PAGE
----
How Employers Can Love (or Stop Hating) Maternity Leaves

Cali Yost • Work+Life Fit Blog • July 28, 2010

“I’m always baffled by the panic of these same in-denial business owners every time someone becomes pregnant, takes care of a sick parent, has a heart attack, or stays home because of their child’s snow day.  By facing the reality that work+life conflict is a business issue, they’d create a culture that encouraged an open, ongoing, problem-solving dialogue about how to flexibly manage and adapt.  Everything would run so much more smoothly.”

Global News

The rise of home working

Phil Daoust • Guardian, UK • August 3, 2010

“We’re still a long way from the dreams of 20 or 25 years ago, which imagined offices emptying of everyone who didn’t operate a franking machine or wield a mop. According to the official Labour Force Survey, in the spring of 2009 there were 691,000 British home workers (working mainly in their own homes, using both a phone and a computer) versus 582,000 three years before. But Borrett and others reckon those figures are underestimated. Even in 2008, a survey for the CBI found 46% of businesses allowing their staff to work from home, up from just 11% in 2004.”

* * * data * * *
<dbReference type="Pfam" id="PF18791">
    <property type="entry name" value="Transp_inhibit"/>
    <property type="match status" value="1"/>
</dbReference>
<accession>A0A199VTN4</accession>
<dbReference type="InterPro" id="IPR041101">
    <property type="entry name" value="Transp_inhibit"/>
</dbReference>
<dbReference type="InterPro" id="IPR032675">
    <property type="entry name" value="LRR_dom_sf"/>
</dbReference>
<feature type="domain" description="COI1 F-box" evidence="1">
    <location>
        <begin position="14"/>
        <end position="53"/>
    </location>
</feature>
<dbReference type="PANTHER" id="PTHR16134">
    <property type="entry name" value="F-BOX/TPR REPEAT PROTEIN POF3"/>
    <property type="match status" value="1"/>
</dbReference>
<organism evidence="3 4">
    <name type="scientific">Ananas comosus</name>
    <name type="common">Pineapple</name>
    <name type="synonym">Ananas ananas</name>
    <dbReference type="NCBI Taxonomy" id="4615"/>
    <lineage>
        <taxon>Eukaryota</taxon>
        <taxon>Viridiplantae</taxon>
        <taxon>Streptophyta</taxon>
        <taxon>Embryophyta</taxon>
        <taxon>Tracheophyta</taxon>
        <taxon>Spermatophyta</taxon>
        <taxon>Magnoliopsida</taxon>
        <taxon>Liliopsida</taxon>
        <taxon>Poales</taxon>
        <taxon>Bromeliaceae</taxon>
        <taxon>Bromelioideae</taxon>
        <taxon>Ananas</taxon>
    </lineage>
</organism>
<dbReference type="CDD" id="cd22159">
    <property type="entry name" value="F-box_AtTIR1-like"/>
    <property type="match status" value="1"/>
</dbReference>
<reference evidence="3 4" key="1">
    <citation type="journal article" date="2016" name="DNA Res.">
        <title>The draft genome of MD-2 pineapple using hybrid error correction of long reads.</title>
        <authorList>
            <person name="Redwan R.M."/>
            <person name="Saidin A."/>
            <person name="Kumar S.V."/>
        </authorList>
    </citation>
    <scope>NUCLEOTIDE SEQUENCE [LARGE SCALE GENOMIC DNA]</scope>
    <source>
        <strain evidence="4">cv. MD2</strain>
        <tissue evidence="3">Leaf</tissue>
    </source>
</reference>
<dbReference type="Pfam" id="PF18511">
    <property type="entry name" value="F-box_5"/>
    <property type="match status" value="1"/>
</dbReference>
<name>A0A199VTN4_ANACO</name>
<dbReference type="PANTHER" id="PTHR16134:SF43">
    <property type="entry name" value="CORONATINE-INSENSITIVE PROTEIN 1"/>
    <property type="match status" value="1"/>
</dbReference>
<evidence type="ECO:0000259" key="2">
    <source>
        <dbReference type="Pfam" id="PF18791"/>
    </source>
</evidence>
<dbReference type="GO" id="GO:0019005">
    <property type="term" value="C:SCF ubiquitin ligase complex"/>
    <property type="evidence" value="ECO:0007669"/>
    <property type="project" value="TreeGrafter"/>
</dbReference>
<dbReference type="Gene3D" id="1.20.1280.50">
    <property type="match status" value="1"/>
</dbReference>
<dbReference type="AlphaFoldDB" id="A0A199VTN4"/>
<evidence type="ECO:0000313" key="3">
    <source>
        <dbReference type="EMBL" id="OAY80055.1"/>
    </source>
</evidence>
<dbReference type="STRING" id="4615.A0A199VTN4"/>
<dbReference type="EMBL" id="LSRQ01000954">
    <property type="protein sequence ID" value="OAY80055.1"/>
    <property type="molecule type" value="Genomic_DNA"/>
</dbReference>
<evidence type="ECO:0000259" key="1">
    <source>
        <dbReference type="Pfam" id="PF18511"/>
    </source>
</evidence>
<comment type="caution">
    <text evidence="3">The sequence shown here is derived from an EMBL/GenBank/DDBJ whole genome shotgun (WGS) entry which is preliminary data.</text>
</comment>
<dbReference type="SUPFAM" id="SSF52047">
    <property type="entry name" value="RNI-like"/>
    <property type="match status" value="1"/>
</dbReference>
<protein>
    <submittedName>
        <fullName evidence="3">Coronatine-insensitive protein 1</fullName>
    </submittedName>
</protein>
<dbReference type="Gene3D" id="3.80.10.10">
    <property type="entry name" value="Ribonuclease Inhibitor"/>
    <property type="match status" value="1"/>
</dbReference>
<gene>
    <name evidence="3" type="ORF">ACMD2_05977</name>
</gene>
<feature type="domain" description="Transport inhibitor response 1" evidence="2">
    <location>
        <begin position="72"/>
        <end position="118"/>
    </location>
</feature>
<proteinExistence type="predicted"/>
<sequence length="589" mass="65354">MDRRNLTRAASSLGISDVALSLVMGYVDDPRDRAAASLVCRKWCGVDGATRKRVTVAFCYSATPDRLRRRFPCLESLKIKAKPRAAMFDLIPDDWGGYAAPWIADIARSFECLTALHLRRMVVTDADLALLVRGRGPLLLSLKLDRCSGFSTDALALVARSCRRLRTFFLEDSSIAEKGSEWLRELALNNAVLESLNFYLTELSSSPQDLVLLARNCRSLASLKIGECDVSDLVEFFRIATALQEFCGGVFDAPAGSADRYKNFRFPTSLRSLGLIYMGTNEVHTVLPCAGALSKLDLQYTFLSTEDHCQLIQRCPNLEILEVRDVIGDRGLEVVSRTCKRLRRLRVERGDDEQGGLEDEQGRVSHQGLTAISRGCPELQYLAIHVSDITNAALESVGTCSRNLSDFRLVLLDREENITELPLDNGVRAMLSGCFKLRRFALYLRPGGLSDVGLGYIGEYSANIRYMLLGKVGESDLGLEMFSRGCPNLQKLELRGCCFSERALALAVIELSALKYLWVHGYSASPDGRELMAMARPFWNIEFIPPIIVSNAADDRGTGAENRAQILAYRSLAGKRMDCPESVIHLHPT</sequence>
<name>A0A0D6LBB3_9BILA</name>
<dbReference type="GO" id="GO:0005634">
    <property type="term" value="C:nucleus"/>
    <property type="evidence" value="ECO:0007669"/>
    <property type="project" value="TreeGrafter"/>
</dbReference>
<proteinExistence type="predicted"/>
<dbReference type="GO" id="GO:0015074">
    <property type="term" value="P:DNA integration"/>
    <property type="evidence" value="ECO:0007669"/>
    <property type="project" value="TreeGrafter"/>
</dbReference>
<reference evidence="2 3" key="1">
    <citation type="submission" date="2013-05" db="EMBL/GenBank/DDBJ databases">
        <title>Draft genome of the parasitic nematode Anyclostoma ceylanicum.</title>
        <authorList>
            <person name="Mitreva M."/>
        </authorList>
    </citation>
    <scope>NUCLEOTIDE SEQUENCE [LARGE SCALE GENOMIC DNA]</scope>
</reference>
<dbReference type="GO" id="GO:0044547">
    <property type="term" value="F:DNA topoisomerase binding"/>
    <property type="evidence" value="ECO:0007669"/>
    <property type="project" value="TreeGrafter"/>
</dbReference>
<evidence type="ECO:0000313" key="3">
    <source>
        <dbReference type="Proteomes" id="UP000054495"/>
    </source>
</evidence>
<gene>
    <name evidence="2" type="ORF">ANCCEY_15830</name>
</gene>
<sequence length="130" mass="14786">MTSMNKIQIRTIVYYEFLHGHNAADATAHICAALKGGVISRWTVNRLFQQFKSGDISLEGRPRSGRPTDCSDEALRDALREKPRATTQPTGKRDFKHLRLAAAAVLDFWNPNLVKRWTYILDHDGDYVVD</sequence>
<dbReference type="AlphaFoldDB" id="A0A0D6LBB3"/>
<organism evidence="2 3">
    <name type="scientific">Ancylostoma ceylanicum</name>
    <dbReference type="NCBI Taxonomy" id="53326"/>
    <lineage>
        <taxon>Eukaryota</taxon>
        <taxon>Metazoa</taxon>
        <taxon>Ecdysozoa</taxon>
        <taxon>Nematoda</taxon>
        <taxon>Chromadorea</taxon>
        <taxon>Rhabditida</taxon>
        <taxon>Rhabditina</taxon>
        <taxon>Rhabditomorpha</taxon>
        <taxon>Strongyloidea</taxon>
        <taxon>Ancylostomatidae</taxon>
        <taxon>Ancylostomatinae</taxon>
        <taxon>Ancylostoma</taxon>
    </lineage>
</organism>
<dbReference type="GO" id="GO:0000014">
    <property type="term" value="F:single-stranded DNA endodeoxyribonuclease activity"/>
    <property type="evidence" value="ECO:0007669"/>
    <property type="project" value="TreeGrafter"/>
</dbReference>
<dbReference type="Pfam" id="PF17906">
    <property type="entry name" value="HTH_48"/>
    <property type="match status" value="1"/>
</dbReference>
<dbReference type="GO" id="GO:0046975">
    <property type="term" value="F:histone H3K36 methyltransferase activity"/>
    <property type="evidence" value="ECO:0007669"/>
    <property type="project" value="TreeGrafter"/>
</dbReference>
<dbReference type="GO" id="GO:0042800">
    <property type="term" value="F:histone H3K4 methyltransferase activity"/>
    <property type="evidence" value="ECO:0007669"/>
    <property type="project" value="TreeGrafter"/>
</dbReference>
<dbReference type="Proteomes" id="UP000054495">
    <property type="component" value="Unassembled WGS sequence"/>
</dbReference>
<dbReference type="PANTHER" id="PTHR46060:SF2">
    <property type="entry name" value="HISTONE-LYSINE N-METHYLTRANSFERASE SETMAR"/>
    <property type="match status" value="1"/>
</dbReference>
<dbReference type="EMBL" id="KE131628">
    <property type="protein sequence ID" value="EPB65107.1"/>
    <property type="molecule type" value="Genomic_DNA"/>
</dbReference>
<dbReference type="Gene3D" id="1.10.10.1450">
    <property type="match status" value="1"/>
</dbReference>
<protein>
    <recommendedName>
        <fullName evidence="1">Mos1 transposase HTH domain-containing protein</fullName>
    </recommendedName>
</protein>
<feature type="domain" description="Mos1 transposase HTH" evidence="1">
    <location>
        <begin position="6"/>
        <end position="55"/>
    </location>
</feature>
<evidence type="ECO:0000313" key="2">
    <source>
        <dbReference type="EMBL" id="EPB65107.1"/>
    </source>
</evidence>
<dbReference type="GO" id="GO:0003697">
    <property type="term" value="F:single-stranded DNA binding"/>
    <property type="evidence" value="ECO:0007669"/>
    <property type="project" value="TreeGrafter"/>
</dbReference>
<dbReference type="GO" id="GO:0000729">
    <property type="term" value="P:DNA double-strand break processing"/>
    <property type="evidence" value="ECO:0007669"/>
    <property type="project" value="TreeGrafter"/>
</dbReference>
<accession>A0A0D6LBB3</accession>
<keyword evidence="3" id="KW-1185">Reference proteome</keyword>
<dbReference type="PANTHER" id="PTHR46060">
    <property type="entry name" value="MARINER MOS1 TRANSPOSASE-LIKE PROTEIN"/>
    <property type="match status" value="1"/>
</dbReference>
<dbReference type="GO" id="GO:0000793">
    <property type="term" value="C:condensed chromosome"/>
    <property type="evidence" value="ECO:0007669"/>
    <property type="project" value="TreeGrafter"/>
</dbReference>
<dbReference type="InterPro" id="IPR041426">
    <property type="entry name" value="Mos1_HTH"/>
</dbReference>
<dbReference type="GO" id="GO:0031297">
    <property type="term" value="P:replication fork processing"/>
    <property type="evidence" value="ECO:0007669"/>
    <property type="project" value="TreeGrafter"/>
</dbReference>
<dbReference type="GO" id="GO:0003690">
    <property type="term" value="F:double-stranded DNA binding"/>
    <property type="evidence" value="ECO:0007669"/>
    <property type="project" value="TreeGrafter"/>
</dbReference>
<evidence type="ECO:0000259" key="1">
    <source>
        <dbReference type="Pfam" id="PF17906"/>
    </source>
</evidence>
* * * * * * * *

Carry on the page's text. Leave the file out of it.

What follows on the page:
Life balance still not working

Rachel Browne • Sydney Morning Herald, Australia • August 1, 2010

“Improvements to parental leave, flexible working hours, telecommuting and job sharing have had little effect on the nation’s workplace culture.  In fact, Australians are increasingly dissatisfied with their job conditions, and many are risking their health by spending too many hours at work, the fourth Australian Work and Life Index study says.  More than a fifth of Australians spend 50 hours or more at work each week and 60 per cent do not take regular holidays.”